Sweeney Todd has now closed at the Adelphi Theatre after an incredibly successful run. After almost twenty five years since the original Tony Award winning production Stephen Sondheim and Hugh Wheeler’s musical masterpiece SWEENEY TODD returned to the West End. The production transfered from the Chichester Festival Theatre, where it played to sell out houses and wide critical acclaim. As the show opened officially at the Adelphi Theatre London on March 20th, critics were unanimous in their praise for the production and stars, making the show the hottest ticket in town. The show ran until September 22nd 2012.
The musical follows the Demon Barber of Fleet Street as he returns to London as a convict from Australia seeking revenge against those who separated him from his wife and child. On arriving in London he meets Mrs Lovett, who owns a failing pie shop and recognises Todd as his real name Benjamin Barker. She quickly tells him his wife Lucy died at the hands of Judge Turpin, who keeps his daughter Joanna locked up as his ward, intending to marry her. As she reveals his shaving razor his arm ‘feels complete again’ and he sets up his barber business above Mrs Lovett’s shop. Seeking revenge leads to murder, and prompted by Mrs Lovett his victims become fresh ingredients for her pies which boost sales and lead to the tragic conclusion.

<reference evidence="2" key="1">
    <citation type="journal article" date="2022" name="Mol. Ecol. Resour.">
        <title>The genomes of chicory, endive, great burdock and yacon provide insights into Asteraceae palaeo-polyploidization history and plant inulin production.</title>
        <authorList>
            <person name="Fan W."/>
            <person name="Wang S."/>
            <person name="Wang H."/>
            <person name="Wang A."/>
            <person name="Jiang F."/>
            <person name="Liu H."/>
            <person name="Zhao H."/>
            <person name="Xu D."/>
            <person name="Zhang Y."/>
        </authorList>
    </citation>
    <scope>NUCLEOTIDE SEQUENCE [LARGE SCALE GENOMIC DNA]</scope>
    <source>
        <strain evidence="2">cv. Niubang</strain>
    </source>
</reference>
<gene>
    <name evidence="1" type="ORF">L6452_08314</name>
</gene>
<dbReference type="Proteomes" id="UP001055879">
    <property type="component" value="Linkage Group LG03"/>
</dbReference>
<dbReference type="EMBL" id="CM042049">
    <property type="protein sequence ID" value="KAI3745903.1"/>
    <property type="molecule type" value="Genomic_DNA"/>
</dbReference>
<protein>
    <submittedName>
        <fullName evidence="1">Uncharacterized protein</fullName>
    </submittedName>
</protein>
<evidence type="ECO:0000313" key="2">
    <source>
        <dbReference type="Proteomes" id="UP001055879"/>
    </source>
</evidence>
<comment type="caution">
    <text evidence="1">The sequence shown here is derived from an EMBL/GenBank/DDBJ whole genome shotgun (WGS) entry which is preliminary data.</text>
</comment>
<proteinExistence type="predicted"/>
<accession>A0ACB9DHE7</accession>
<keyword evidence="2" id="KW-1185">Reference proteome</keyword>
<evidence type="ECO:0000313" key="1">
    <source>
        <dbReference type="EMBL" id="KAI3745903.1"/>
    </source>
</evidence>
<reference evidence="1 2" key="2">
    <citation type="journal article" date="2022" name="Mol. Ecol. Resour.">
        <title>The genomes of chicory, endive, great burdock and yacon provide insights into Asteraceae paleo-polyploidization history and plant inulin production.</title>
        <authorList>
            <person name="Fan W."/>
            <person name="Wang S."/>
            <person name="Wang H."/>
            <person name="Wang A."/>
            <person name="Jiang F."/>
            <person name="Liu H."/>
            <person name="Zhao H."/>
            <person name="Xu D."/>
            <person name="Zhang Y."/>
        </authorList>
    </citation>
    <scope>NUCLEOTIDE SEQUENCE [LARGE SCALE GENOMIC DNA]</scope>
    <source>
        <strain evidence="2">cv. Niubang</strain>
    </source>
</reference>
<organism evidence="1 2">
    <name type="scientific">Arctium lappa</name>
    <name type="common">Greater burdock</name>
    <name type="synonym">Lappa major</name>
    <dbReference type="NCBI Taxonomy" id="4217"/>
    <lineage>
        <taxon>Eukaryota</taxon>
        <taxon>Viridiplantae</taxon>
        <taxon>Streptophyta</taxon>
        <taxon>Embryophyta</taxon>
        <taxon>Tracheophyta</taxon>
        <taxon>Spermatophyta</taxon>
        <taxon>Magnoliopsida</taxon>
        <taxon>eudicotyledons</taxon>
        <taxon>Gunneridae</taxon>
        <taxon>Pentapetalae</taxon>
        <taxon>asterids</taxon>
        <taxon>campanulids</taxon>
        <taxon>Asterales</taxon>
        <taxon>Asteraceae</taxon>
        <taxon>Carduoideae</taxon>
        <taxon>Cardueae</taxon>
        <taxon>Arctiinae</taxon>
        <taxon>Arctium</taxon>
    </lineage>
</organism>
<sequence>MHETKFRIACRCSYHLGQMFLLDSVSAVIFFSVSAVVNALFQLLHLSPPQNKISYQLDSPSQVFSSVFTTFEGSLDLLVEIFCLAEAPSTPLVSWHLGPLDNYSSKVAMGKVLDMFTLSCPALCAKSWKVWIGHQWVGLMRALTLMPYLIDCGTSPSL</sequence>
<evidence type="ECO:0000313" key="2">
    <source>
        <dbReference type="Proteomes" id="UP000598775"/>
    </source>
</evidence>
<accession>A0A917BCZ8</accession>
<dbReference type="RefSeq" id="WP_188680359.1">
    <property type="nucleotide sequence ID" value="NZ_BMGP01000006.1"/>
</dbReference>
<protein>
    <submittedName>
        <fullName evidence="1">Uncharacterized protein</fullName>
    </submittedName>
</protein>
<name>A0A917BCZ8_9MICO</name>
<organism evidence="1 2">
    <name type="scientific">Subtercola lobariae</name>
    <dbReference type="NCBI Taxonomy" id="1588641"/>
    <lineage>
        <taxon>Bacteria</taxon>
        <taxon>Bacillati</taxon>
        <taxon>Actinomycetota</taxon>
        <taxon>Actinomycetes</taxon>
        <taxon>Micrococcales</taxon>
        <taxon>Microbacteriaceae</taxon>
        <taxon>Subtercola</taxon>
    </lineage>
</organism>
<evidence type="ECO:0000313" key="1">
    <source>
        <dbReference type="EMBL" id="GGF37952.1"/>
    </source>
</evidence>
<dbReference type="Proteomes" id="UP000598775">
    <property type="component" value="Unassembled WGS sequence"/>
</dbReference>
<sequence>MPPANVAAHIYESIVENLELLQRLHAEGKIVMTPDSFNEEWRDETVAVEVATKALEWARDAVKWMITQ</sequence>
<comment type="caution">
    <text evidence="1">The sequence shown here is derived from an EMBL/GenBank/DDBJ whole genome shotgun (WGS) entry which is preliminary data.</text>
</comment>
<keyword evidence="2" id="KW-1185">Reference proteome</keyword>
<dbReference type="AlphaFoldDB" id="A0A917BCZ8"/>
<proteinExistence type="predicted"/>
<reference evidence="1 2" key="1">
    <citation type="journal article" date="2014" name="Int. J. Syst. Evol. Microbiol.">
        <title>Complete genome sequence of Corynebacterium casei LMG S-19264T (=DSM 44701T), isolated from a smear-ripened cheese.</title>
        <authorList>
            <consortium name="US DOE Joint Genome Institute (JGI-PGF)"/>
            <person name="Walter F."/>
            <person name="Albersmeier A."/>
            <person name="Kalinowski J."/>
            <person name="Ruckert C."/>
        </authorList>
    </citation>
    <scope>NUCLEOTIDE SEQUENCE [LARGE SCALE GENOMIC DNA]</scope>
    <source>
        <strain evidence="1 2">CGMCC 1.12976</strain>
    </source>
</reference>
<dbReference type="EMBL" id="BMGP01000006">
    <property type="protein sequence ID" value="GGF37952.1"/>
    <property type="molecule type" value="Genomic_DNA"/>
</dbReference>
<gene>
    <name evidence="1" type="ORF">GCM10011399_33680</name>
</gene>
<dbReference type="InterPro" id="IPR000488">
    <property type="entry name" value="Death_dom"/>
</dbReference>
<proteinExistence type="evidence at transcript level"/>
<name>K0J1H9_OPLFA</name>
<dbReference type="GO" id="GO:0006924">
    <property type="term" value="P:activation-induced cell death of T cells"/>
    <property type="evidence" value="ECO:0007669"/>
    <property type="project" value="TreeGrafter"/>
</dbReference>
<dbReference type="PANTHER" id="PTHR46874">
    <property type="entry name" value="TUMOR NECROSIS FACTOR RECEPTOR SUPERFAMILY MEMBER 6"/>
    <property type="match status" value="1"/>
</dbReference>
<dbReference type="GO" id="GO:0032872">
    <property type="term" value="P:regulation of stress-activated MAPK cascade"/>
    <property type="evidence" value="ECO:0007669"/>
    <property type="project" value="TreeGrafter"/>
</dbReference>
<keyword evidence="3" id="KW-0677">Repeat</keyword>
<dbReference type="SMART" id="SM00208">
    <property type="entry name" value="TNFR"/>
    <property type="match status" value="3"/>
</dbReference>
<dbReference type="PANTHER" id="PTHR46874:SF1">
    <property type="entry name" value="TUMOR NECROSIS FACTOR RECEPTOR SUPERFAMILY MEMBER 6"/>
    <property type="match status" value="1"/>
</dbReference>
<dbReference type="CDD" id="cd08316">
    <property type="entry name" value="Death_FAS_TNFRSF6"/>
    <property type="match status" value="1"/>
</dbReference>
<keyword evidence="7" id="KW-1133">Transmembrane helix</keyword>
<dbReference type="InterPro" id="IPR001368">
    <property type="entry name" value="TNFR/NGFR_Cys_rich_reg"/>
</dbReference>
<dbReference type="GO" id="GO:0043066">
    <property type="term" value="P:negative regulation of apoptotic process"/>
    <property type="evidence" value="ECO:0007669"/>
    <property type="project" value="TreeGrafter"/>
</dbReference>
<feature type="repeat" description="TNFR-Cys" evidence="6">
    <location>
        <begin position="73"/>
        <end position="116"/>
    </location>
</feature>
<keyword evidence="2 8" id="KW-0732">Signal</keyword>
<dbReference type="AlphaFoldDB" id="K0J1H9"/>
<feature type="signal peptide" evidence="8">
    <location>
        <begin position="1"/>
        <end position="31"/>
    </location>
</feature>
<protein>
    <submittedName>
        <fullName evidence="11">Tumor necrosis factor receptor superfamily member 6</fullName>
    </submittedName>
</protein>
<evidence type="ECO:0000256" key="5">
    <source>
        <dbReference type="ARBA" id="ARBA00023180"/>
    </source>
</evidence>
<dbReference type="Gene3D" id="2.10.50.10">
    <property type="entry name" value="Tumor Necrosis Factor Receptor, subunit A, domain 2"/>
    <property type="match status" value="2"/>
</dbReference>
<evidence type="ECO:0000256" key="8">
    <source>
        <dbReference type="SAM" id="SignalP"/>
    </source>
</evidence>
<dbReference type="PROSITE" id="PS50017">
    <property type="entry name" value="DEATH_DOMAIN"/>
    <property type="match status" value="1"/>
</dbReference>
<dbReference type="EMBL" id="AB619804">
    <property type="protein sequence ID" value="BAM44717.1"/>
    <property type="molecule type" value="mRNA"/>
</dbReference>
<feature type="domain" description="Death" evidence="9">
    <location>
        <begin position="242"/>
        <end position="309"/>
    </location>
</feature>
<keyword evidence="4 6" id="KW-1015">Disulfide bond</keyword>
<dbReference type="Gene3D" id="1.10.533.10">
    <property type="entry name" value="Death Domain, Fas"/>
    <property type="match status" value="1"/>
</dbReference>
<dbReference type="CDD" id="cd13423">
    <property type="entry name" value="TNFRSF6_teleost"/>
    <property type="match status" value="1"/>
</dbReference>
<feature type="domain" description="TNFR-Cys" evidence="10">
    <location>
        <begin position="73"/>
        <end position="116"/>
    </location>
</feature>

Featuring one of Sondheim’s darkest and most intricate scores Jonathan Tunick provides fresh orchestrations which resonates around the theatre. From the opening chords of the organ prelude to the chilling sound of the factory whistle, the mood remains atmospheric through the choral sounds of ‘The Ballad of Sweeney Todd’ to the more intense ‘Epiphany’. The lyrics are witty and exciting, with comic songs such as ‘By the Sea’ and ‘A Little Priest’ lodged firmly into the musical theatre repertoire.
After opening in London at the Theatre Royal Drury Lane for a limited run in 1980 starring Dennis Quilley and Sheila Hancock the show won the 1980 Olivier Award for Best Musical. The most successful London production was the 1998 National Theatre revival at the small Cottesloe Theatre starring Alun Armstrong and Julia McKenzie which was praised for its intense drama and chamber-musical production elements. In 2004 John Doyle presented an actor-musician production of the show which transferred to Trafalgar Studios and The Ambassadors Theatre, before being revived on Broadway starring Michael Cerveris and Patti LuPone.
Please browse our site for current cast and creatives information, as well as a full history of the show and discussions of the film and the work of Stephen Sondheim.